The Divine Liturgy is the central service of our Church life. It consists of the proclamation of the Word of God, who has come into our midst, and our reception of the Eucharist. As Christians, we are called to offer up this holy Eucharist (Thanksgiving) in memory of our Lord each and every Sunday, in remembrance of His Passion, death, and Resurrection. The Divine Liturgy is the ‘work for the people’ by God, who offers Himself to us, using us as his laborers. With this Liturgy, we also commemorate the earthly life of the Lord, the life of His Holy Mother, and the great Christians who have gone before us – the Saints, who now dwell with Christ – on the feast days of the Church.
Vespers is our evening service (the name comes from the Latin word for evening), sung at the setting of the Sun and looking towards Christ, the True Light, as the darkness of night begins to overtake us. Following our Jewish forebears, Vespers anticipates the coming day, and the hymns prepare us for the coming feast, whether it be of the Resurrection (on Saturday nights, for the coming Lord’s Day), or on the eves of feasts. Confession is always available after Vespers, and a General Confession service is held after Vespers on the first Saturday of the month. Sometimes, it is combined with Matins (our morning service) to form Vigil. On the eves of Christmas, Theophany, and Annunciation, however, Vigil consists of Compline (the service at the completion of the day) and Matins, because they are proceeded by a Vesperal Liturgy (Vespers + Divine Liturgy) in the afternoon.
A Pannikhida, or Parastas in the regional jargon, is our Memorial Service at which we commemorate the departed. This can be in memory of a specific person, or as a General Pannikhida, where those present offer lists of names for commemoration.
A Moleben is a service of supplication to our Lord, His Mother, or His Saints, asking that they save us and grant us spiritual and physical health. It is customary to bring names of the living for the priest to read during the prayers of a Moleben, just as at a Pannikhida/ Parastas the names of the departed are commemorated. The departed can also be commemorated at a Moleben, in addition to our prayers for them at the Pannikhida. Because a Moleben does not require a choir, it will sometimes replace weekday Vespers.
Solemn Typica, also called Sung Typica or a Pro-Liturgy (because it stands in place of the Liturgy when it cannot be served due to a lack of priest and/or choir), or referred to by its Slavic name (Obednitsa), is like the Divine Liturgy, but with the Consecration and Reception of the Eucharist removed. It is a quick service (only 30-40 minutes) and scheduled at 8:00am in the hopes that those who would like to attend on their way to work can do so. The simple Typica service will be served if no one is in attendance: this lacks the Litanies and hymns of the Divine Liturgy, and the Antiphons are merely read.
Compline comes from the word ‘complete’, serving as a prayerful end to the day. It will be added to our schedule during lenten seasons. Confession is always heard afterwards, and thus is as an excellent opportunity to enter more fully into our seasons of repentance.
Matins can be offered in the morning, as was once common here before Sunday Divine Liturgy; it will be offered on some weekdays during lenten seasons, taking around an hour.
Fast Days are shaded on the calendar, on which we are called to struggle to give up animal products and luxurious foods. On certain days, Wine and Oil (i.e., alcohol stronger than beer, and rich foods, such as fatty and sweet food) are permitted, while on others we are permitted to have Fish, Wine, and Oil. Additionally, there are several Strict Fast Days through the year (Weekdays of Lent, Exaltation of the Cross, Christmas Eve, Theophany Eve, and Good Friday) on which we should strive to refrain from eating solid food until sunset. We should remember that these foods are not sinful in themselves, but that fasting is a tool of spiritual exercise given to us by the Church: a tool which teaches us to offer ourselves to God and to control our selfish desires. Just like an athlete who doesn’t practice or exercise, if we fail to struggle and train as spiritual athletes we will fail to perform when it really counts! Even if all we can do is give up a little, we must be like the athlete who begins by lifting the smallest weight or running the slowest mile. We have to struggle to spiritually grow from where we are, taking confidence in the fact that God loves us, and that He knows our frame and our struggle: He will accept any small sacrifice if we do so with sincerity of heart.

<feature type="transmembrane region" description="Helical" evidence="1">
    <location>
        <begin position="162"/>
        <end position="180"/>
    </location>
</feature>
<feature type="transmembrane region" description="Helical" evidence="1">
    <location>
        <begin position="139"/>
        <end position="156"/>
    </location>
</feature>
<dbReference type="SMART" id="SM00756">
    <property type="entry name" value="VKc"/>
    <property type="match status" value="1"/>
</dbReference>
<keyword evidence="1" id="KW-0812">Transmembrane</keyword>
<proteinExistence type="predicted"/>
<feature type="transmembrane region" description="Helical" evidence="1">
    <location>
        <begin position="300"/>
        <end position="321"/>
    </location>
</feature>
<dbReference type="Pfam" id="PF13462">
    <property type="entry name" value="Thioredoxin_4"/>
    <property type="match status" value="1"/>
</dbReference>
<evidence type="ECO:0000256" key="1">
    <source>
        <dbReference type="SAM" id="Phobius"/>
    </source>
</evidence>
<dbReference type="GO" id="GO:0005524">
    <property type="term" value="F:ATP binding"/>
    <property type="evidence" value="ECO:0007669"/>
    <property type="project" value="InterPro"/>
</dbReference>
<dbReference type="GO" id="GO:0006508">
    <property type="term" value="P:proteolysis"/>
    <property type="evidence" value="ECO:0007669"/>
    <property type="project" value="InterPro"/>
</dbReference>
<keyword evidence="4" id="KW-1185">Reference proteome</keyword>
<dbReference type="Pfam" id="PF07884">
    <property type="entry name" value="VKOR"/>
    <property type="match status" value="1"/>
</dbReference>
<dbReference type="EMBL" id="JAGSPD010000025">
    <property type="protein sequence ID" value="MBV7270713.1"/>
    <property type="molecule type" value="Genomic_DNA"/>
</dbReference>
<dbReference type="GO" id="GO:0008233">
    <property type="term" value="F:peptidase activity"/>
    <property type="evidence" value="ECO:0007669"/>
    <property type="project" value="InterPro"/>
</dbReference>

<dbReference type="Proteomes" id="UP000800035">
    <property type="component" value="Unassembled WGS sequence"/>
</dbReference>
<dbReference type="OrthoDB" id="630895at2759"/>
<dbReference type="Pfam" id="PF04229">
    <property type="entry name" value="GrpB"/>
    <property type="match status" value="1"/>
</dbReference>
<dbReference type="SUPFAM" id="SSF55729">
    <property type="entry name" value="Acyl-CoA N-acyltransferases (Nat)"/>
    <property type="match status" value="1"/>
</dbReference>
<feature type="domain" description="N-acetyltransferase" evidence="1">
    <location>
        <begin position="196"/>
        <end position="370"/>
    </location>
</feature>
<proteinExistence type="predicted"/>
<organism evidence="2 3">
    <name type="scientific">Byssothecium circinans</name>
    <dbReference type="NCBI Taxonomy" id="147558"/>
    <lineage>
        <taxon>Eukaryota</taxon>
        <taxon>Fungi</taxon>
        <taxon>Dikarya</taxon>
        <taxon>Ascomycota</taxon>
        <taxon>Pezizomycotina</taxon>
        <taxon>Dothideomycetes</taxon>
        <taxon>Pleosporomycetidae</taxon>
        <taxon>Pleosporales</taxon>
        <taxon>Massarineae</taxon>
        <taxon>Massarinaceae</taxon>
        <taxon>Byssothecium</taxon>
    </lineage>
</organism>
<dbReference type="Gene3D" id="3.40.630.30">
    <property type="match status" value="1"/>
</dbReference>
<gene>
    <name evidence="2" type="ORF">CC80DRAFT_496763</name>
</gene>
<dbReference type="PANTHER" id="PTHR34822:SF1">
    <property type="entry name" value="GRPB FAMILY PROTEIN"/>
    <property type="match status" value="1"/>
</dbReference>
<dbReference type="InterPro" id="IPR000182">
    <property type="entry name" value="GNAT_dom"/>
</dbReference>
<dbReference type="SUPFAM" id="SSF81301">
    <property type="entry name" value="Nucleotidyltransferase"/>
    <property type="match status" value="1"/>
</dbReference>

Saints are commemorated by the Church on each and every day of the calendar, with some days having dozens of commemorations. The major commemorations are all listed, as well as saints who are significant to our Mother Church of Russia, our national Orthodox Church in America and its diverse people, or are simply popular in modern American Orthodoxy. Others are there simply because the rector wishes that we call them to mind. Those saints in parentheses are not being liturgically commemorated, but are still of significance. They should be brought to mind, even if we are not celebrating them in Church. Consider reading about all these saints on our national website: https://www.oca.org/fs
Fr. John’s Office Hours are meant to be a regular time to which he can commit to being on the grounds and available, not a limitation on that time. He is also available at any time by appointment, either for Confession or for any pastoral need: he is willing to work around anyone’s schedule in order to help them come the Sacraments.
Breakfast with Fr. John is an opportunity for our priest to get to know us in an informal atmosphere. Anyone is welcome – consider bringing a friend from outside the parish! – but Fr. John would prefer if you can RSVP, so that he can ask for an appropriately-sized table.